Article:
If you’ve been outside barefoot or constantly wearing flip flop sandals this summer, you may have dry heels.
Give your feet a break from constant exposure, and find ways to treat your dry, cracked heels. John Brust, DPM, a podiatrist on the medical staff at Baylor Scott & White Clinic – Killeen sees a number of patients who are dealing with foot problems and provides some tips for treating cracked heels.
Causes of Cracked Heels
If you’re wondering just how your feet got so bad, consider your daily habits. Are you constantly wearing sandals? Do you lotion your feet at night? When was the last time you wore socks?
“The most common cause of cracked heels is chronically dry skin in that area,” Dr. Brust said. “There are many reasons why someone might get dry skin.”
Here are a number of reasons you may have cracked heels:
- The most common reason is the use of open back shoes. Primarily flip flops and sandals in the summertime. Open back shoes contribute to this because:
- The heel is exposed to the air continuously
- There is no support around the fat pad on the heel
- Other reasons people have dry skin may be:
- diabetic autonomic neuropathy (unable to self-regulate moisture/oils on the skin)
- tinea pedis (athlete’s foot)
- and eczema
More Than a Cosmetic Problem
If you have dry heels, it is more than just a cosmetic issue. Cracked heels are the result of chronically dry skin in that area that may worsen if not properly cared for.
“Many people are concerned about the appearance of their feet and get embarrassed about this problem,” Dr. Brust said. “I try to educate the patient that this is not only a cosmetic problem but can lead to deeper fissures causing pain and even infection. People usually come in to see me for this when it becomes painful.”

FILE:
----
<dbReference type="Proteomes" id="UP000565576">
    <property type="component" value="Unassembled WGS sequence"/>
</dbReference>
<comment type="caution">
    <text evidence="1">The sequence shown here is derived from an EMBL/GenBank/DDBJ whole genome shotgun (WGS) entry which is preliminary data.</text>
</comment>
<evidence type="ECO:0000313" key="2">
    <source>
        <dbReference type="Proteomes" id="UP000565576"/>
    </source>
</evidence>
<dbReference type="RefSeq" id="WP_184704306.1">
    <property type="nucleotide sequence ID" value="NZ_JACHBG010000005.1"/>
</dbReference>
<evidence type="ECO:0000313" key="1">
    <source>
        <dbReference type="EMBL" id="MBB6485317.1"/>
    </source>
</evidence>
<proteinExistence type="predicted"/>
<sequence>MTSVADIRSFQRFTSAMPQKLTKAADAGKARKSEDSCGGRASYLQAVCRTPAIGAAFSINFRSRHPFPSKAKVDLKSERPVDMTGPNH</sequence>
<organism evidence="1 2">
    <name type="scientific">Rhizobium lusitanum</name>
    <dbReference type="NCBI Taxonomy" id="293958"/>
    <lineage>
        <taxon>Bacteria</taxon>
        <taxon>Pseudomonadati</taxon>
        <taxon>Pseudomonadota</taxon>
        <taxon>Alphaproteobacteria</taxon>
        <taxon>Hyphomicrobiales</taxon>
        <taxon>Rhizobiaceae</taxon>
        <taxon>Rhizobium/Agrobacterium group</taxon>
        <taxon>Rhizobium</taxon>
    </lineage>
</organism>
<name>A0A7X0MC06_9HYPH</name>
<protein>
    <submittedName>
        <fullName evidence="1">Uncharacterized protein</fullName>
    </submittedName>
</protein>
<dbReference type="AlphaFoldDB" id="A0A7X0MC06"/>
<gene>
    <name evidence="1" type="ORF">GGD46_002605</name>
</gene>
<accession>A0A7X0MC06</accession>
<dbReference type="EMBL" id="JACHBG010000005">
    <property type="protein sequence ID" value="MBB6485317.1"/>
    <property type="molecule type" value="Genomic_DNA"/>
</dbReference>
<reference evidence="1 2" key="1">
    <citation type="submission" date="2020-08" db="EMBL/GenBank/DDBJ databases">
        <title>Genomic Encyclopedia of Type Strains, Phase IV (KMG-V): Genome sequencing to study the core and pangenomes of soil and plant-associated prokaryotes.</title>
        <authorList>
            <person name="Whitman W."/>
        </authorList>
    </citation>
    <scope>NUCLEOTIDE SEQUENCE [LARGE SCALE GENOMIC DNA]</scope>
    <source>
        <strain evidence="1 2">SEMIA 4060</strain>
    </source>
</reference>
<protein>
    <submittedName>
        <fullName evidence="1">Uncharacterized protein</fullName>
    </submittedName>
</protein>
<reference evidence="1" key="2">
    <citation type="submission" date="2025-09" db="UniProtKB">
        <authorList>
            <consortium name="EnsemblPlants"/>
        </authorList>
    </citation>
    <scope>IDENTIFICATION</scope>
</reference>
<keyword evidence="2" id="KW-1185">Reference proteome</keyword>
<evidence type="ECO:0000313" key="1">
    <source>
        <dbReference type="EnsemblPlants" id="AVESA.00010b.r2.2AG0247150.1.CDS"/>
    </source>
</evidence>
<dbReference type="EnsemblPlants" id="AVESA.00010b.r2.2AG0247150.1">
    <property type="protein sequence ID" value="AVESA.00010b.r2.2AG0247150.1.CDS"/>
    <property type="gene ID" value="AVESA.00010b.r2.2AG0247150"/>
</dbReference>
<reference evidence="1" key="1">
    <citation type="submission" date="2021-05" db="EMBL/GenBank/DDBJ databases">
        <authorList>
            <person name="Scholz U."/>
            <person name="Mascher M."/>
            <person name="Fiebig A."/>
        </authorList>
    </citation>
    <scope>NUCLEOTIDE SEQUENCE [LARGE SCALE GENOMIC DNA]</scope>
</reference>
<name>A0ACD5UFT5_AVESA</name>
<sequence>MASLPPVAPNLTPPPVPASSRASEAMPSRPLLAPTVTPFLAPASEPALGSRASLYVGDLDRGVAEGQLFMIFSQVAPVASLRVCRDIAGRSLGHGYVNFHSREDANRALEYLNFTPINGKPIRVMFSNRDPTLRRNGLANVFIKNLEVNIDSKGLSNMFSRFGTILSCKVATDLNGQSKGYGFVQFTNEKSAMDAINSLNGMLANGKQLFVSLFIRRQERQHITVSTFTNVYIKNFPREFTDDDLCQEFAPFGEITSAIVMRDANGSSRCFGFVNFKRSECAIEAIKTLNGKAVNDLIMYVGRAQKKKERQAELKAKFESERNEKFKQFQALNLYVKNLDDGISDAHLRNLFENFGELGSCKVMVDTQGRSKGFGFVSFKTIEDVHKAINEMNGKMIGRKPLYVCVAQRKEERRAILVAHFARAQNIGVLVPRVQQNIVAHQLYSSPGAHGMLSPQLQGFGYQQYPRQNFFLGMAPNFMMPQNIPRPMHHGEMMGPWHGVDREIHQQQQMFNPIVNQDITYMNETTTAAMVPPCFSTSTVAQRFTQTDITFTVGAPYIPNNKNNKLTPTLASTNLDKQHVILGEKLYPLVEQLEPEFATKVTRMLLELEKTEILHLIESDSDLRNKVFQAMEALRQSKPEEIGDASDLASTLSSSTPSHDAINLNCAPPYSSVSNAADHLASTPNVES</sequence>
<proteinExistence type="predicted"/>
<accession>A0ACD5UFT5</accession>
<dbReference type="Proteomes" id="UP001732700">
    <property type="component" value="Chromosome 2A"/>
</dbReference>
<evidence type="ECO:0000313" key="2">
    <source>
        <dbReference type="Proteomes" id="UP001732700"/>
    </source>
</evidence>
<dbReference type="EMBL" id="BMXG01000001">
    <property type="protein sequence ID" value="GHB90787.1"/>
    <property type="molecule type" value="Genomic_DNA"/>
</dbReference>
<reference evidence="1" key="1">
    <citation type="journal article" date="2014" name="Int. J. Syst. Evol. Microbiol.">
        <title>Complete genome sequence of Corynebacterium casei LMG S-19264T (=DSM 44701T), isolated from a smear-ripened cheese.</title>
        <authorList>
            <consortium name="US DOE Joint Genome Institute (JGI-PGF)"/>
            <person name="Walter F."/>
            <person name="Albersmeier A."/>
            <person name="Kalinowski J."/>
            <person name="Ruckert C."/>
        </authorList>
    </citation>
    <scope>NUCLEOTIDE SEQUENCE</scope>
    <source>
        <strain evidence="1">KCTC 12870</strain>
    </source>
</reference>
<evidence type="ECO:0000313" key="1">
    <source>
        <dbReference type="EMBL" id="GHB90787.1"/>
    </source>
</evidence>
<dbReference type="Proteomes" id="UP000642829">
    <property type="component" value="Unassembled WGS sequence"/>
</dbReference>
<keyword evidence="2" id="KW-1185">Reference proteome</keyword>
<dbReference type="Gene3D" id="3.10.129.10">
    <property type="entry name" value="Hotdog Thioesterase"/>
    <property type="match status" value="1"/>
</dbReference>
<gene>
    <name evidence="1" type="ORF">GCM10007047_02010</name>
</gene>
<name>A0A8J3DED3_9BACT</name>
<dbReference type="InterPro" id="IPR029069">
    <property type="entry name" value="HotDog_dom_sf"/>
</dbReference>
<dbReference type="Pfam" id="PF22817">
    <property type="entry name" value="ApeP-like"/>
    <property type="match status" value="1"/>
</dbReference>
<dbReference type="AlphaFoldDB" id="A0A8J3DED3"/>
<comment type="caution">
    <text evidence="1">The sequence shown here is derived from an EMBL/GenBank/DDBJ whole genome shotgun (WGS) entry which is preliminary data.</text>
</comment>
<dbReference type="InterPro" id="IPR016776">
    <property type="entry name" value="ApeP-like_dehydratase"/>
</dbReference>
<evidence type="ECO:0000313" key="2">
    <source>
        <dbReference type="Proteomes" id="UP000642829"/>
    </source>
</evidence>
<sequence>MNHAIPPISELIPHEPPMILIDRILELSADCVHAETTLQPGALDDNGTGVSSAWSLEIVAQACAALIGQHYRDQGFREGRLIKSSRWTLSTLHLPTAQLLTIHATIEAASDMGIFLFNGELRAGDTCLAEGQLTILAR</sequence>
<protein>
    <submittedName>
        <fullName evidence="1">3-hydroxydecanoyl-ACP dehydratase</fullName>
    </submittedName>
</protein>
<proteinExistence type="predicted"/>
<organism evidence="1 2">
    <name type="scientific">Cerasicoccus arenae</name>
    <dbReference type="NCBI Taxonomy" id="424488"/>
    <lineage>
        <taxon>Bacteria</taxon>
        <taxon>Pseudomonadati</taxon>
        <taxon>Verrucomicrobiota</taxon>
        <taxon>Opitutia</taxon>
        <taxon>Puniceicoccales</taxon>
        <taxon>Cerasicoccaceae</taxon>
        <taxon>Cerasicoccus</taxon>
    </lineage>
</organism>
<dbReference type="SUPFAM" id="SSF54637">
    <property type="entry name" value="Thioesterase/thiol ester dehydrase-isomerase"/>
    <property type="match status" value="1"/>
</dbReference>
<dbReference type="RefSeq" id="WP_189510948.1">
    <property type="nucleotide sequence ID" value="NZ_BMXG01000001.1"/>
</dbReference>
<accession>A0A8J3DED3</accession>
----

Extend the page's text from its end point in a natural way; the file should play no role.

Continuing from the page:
How to Treat Cracked Heels
To remedy cracked heels, you’ve probably tried every lotion or cream out there. You may have scraped off dead skin, only to find the problem still persists. It turns out that you need to change your habits in order to rid yourself of cracked or dry heels.
“The skin continues to grow and respond to its environment. So, if the area is scraped and the foot environment stays the same, the problem will return,” Dr. Brust said.
The best remedy is to wear socks and enclosed shoes more often.
“This will hold the moisture in and support the fat pad around the heel,” Dr. Brust said.
Other things you can do at home would be regular sanding or scraping off dead skin (called debridement) and constant moisturizing. If your case is serious, your podiatrist may perform a sharp debridement of the overlying callus that forms around the cracks or fissures.
The feet can also be evaluated to rule out a bacterial infection or other causes that may require medication such as an anti-fungal or steroids.
“Again, there are many causes of dry cracking skin on the feet and heels,” Dr. Brust said. “If someone is having a problem taking care of this at home they should be evaluated to see what is causing the problem and get treatment. The areas can become very painful and infected if left untreated.”
If you suffer from severely cracked heels, find a podiatrist on the medical staff at Baylor Scott & White Health who can help.
About the author
This content has been written or reviewed by a member of the Baylor Scott & White Health medical staff.